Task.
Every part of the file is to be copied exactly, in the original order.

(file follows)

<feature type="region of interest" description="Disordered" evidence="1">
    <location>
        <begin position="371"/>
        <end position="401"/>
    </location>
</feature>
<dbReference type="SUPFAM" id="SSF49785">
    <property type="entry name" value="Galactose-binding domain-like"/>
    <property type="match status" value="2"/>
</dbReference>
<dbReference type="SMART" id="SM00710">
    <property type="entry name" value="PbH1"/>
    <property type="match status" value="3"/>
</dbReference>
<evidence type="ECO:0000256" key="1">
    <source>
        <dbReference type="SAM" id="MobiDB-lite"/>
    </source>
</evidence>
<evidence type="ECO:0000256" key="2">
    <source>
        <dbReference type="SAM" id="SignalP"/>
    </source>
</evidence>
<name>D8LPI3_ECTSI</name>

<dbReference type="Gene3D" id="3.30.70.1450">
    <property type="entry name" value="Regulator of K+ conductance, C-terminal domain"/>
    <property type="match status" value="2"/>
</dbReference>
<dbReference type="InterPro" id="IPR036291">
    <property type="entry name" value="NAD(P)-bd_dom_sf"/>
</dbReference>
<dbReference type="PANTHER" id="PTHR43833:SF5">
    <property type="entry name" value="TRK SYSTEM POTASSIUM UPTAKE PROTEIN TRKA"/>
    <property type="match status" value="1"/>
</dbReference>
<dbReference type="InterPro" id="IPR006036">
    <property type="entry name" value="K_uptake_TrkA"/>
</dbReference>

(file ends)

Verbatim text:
<feature type="region of interest" description="Disordered" evidence="1">
    <location>
        <begin position="371"/>
        <end position="401"/>
    </location>
</feature>
<dbReference type="SUPFAM" id="SSF49785">
    <property type="entry name" value="Galactose-binding domain-like"/>
    <property type="match status" value="2"/>
</dbReference>
<dbReference type="SMART" id="SM00710">
    <property type="entry name" value="PbH1"/>
    <property type="match status" value="3"/>
</dbReference>
<evidence type="ECO:0000256" key="1">
    <source>
        <dbReference type="SAM" id="MobiDB-lite"/>
    </source>
</evidence>
<evidence type="ECO:0000256" key="2">
    <source>
        <dbReference type="SAM" id="SignalP"/>
    </source>
</evidence>
<name>D8LPI3_ECTSI</name>

<dbReference type="Gene3D" id="3.30.70.1450">
    <property type="entry name" value="Regulator of K+ conductance, C-terminal domain"/>
    <property type="match status" value="2"/>
</dbReference>
<dbReference type="InterPro" id="IPR036291">
    <property type="entry name" value="NAD(P)-bd_dom_sf"/>
</dbReference>
<dbReference type="PANTHER" id="PTHR43833:SF5">
    <property type="entry name" value="TRK SYSTEM POTASSIUM UPTAKE PROTEIN TRKA"/>
    <property type="match status" value="1"/>
</dbReference>
<dbReference type="InterPro" id="IPR006036">
    <property type="entry name" value="K_uptake_TrkA"/>
</dbReference>